But it is exactly in taking that initiative, making a decision to prioritise what is Important, and keeping focused on our life goals and purpose, that we notice our effectiveness and fulfillment increase. We have a greater sense of purpose when we invest in something of value, and often this pro-active approach to developing and nurturing what and who matter to us most prevents the kind of crises that end up in the Urgent category.

As examples, consider the impact of regularly investing in your personal development, key relationships, health, and whatever team or community you are a part of. Now imagine the cost of losing sight of your goals, taking those closest to you for granted, neglecting your health, not investing in the people you work with. When viewed in such black and white terms, the contrast and impact are clear.

Of course, everything we do is on a spectrum, and life is not always clear cut. We can go through very busy seasons when there are a high proportion of activities that are both urgent and important. But that is where investing in ourselves and what/who sustains us is so vital to resource us and equip us for life’s challenges.

The central element to Habit number 3 for me is in this simple quote from Mr Covey himself:

the key is not to prioritise what’s on your schedule but to schedule your priorities.”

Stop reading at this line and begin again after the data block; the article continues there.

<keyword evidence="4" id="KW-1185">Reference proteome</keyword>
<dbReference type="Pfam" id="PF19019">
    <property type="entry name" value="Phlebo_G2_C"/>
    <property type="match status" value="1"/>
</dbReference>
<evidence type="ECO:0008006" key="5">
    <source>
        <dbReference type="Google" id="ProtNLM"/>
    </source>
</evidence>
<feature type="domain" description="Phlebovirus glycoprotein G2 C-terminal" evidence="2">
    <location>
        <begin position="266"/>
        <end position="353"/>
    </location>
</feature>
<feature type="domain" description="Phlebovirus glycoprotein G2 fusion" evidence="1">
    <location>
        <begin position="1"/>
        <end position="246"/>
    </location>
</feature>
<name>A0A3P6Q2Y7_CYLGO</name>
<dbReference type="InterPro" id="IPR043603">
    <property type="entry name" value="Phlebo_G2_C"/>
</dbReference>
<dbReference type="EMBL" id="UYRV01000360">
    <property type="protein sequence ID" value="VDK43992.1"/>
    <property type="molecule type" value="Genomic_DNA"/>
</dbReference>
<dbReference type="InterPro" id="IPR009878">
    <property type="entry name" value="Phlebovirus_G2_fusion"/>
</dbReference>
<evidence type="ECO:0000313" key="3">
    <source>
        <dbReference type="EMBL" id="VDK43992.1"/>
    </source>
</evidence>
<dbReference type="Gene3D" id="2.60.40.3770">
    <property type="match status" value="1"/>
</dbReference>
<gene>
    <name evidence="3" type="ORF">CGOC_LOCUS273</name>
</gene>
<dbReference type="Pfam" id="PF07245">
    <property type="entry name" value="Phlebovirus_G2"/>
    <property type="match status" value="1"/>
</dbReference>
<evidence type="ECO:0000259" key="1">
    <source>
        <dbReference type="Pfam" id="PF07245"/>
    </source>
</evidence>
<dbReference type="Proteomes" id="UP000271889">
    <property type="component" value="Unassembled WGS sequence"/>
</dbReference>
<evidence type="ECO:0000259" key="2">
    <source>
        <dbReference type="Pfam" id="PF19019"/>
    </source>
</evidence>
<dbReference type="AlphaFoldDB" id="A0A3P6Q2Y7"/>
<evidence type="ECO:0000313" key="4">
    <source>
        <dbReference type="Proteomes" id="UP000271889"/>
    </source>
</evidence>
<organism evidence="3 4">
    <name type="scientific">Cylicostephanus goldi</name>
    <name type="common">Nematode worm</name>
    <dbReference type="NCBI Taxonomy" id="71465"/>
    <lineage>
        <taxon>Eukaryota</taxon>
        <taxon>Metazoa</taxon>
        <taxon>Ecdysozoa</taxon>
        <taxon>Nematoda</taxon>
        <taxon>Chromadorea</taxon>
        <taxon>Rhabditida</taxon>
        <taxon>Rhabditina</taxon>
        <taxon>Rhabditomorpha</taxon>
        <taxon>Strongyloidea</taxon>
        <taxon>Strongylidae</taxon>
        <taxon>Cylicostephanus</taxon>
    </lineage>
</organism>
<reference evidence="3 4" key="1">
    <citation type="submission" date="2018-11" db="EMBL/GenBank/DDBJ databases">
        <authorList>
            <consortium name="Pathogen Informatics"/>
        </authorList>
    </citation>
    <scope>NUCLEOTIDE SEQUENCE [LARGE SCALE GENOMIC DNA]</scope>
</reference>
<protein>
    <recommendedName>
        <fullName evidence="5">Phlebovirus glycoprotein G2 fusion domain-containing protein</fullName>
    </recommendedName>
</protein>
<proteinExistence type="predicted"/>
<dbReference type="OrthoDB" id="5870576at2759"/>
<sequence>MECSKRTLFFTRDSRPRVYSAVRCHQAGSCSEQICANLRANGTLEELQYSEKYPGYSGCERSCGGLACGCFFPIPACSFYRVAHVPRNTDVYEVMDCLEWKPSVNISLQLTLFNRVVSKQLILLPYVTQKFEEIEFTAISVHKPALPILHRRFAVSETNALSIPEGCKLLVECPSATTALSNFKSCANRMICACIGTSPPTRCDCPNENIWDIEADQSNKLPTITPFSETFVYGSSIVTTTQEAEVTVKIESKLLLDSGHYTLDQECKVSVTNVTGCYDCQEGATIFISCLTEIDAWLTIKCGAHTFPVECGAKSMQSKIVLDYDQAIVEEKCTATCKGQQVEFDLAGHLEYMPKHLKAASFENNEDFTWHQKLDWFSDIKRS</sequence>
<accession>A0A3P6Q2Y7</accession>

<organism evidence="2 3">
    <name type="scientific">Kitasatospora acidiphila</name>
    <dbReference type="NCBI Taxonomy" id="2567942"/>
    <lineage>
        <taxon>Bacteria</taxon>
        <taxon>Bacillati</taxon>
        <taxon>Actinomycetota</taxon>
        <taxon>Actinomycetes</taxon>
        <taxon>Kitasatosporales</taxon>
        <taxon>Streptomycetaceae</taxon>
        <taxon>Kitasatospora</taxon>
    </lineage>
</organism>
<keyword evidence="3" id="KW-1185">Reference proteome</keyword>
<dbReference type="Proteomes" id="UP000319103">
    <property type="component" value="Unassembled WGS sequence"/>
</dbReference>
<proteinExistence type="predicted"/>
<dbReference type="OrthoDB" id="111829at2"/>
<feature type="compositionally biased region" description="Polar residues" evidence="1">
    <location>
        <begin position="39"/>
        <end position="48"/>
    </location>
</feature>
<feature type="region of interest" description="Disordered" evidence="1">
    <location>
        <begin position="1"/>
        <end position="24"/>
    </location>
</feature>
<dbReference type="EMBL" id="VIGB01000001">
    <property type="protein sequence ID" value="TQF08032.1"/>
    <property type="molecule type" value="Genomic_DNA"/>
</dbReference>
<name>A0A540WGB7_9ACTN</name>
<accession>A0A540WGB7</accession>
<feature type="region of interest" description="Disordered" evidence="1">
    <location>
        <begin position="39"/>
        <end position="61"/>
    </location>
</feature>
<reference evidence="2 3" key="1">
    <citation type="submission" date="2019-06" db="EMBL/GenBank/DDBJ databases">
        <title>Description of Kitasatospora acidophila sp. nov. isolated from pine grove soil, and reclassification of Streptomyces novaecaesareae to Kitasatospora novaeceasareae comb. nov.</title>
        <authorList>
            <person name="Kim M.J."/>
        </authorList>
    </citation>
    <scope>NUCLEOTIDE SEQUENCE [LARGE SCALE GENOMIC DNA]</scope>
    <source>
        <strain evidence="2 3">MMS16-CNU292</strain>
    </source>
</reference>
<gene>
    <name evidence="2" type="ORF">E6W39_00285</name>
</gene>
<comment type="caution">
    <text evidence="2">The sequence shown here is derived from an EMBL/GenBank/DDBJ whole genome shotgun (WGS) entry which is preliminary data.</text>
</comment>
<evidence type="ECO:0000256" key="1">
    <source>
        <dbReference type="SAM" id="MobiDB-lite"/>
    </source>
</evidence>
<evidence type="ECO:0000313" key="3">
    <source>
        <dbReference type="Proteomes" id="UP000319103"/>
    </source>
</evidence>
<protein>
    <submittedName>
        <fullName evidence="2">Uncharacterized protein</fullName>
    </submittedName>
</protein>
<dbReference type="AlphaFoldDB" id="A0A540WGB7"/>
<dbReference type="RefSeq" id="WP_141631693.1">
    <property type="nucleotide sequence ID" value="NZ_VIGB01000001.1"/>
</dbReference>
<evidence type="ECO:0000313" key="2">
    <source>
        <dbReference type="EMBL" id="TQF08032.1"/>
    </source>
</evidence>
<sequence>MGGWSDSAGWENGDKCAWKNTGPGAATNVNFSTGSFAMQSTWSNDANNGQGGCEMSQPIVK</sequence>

To make time for the things that are most important to you each week.

Time management is largely a misnomer – the challenge is not to manage our time but to proactively make choices about how we use our time based on what is most important to us. Trying to prioritise what is important to you each week without a strong basis in your own proactivity and personal responsibility for your life, and without clear values, will not get you very far.

Saying this is the easy bit. Living it out is far more difficult. The first step, as always, is awareness.

How do you spend your time? How much time each week do you spend on that which is most important to you?

As ever, food for thought….

Habit Number 2: Begin with the end in mind

Being with the end in mind

Being with the end in mind

The other week I was talking about stories, and that lovely opener, Once upon a time…..

It entices you in, opens the door to a parallel world of who-knows-what and whisks you away from the here and now into the not-quite-possible and the make-believe.

And contrary to Julie Andrews, starting at the beginning is not always “a very good place to start”. Sometimes, we need to start at the end – to begin with the end in mind.

Why are you doing what you are doing?

In my coaching work with individuals and teams, this is probably the most common and the most important question I ask.